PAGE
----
The study began with 84 participants completing baseline assessment and being randomly assigned to the study. Six participants were dropped from the control group for the reasons shown in . Of the 78 remaining in the analyses, 41% reported being African American, 14% white, 13% Hispanic, 4% other, and 28% mixed ethnic heritage. Boys composed 51% of the sample. The average age was 11.3±1.8 years, and average BMI percentile was 81.7%. Sixty-four percent of children reported that the Wii console was kept in the living room, and 19% reported that it was kept in the child’s bedroom; 49% had a Play Station 2, but only 15% had a Play Station 3; 10% reported having an Xbox and 17% had an Xbox 360; and 58% reported having a TV and 36% a video game console in their bedroom.
Consort statement graphic of flow of participants through the study.
The average minutes of moderate to vigorous and light PA, sedentary behavior, and counts per minute for the treatment and control groups appear in . There was no evidence of treatment-control group, or treatment-control group by time differences in any of these variables over all, or at any time. There was a significant time-related difference in sedentary behavior in week 6, only. There was no evidence of moderation of these effects by neighborhood safety, child BMI z score, highest educational attainment in the home, family income, number of video games, or number of active video games in the home.
Average, SD, Median, IQR, Mean Difference, and 95% CI of Minutes per Day (Average for Each Child Across Days) for Treatment and Control Groups for SEDs, LPA, MVPA, and counts per minute
The interviews, diaries, and console records all indicated substantial active video game use. provides mean minutes for data consistently recorded each week in the diary and Wii console log, active and inactive, by treatment-control groups. Although it is clear that there was substantial crossover in types of games used, the time spent playing games opposite to that assigned (as shown in ) was small in comparison with the time spent playing the type of game assigned.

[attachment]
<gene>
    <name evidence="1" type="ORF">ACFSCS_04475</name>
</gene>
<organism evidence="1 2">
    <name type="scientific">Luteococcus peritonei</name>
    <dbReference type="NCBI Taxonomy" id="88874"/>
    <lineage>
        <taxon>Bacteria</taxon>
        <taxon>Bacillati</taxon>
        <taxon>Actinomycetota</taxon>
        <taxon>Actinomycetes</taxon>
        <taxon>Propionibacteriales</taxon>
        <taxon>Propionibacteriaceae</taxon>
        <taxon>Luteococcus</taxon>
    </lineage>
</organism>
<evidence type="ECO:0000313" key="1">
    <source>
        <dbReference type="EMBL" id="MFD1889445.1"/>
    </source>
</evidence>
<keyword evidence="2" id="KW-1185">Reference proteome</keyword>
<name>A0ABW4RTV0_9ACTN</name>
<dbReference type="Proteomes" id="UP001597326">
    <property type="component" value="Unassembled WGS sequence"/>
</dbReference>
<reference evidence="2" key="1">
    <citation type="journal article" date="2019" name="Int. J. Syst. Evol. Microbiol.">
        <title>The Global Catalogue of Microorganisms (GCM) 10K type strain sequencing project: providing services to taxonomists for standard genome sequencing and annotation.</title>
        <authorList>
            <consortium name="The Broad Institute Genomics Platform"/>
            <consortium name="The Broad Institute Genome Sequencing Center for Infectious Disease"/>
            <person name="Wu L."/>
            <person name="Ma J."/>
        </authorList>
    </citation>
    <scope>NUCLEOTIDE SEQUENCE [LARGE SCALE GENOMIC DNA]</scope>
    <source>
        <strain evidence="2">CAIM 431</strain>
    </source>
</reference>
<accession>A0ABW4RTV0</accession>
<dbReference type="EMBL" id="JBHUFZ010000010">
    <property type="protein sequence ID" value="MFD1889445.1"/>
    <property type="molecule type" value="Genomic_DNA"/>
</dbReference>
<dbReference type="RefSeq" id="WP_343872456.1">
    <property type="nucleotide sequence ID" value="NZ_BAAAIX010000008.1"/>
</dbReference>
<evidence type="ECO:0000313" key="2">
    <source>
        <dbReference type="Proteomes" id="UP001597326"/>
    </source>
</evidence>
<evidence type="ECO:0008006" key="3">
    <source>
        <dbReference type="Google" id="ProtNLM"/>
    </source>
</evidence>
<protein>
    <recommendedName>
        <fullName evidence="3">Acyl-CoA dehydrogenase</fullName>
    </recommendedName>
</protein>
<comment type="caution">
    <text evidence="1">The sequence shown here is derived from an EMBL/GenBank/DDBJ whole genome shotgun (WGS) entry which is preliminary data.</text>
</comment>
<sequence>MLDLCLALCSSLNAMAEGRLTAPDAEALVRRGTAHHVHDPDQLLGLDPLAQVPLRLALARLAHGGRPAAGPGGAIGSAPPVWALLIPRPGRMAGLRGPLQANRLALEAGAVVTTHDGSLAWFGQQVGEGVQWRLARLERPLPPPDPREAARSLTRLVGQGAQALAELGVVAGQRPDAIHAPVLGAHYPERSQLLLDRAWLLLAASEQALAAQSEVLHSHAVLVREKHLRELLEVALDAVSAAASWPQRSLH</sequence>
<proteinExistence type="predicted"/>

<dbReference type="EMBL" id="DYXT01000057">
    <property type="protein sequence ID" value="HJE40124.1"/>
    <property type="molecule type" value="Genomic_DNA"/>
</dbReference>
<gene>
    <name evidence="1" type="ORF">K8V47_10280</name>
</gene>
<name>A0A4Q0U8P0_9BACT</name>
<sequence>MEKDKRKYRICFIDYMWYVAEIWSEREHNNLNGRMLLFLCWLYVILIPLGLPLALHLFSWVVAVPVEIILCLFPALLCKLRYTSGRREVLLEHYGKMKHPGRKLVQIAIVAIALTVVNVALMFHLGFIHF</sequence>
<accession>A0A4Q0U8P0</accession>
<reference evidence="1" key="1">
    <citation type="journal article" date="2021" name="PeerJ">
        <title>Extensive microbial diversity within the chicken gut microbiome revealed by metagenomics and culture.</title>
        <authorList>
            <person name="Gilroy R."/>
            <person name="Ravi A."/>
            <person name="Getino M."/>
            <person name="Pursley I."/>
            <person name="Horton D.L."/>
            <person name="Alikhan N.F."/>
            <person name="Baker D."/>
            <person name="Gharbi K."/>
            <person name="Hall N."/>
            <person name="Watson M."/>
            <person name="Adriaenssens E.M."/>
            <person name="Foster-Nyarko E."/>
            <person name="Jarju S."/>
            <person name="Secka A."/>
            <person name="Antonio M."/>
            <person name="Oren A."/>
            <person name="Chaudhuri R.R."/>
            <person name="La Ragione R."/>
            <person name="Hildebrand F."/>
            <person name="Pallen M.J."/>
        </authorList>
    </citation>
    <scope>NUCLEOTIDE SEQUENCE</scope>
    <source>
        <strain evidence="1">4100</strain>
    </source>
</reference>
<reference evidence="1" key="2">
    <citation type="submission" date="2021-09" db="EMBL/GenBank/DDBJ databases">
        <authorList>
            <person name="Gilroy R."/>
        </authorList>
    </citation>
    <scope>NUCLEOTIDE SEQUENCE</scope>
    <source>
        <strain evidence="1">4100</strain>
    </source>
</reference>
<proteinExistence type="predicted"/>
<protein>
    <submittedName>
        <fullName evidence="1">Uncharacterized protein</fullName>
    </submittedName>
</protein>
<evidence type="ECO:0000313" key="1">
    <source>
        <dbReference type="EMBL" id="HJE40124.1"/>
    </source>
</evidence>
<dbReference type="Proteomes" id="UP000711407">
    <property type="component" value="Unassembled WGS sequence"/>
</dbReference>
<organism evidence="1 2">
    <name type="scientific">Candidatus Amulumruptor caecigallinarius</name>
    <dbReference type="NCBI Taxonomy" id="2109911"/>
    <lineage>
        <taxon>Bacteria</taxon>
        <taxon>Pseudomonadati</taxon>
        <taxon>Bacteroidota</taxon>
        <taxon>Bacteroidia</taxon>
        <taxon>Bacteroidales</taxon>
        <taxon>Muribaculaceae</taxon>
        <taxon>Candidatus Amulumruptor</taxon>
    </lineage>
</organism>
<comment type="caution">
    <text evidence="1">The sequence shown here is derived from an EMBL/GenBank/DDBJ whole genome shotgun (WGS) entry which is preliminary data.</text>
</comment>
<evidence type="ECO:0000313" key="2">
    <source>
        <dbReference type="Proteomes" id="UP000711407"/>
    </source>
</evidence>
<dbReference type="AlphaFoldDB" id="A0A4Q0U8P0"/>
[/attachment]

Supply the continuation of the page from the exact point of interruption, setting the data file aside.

Mean, SD of Minutes per Day in Active and Inactive Video Games for Each Group Separately at Each Time Interval
Child responses to the interview questions were diverse, but indicated that children in both groups enjoyed the active video games, and this was comparable after weeks 6 and 12. What treatment group children “liked best” usually referred to specific PA in the game they selected, eg, boxing or bowling, but also included “didn’t have to go outside” and “doing activities that you wouldn’t normally be able to do.” When asked what they did not like, some reported difficulties with specific games, eg, “computer competitor would scream things,” “I couldn’t understand a character,” but there was also “didn’t have anyone to play with” and “didn’t like difficulty level.” What control group children liked best included “beating the high score/getting points” and “challenging.” Approximately equal percentages of children in the treatment and control groups reported playing each game with someone else (). Siblings (79% in both groups) were the most commonly reported coplayers, followed by parents (55%, 49%, respectively) and cousins (35%, 38%, respectively).
Frequency and Percentage of Responses to, “Did anyone else play this game with you in person during the last 6 weeks?” After the First and Second Video Games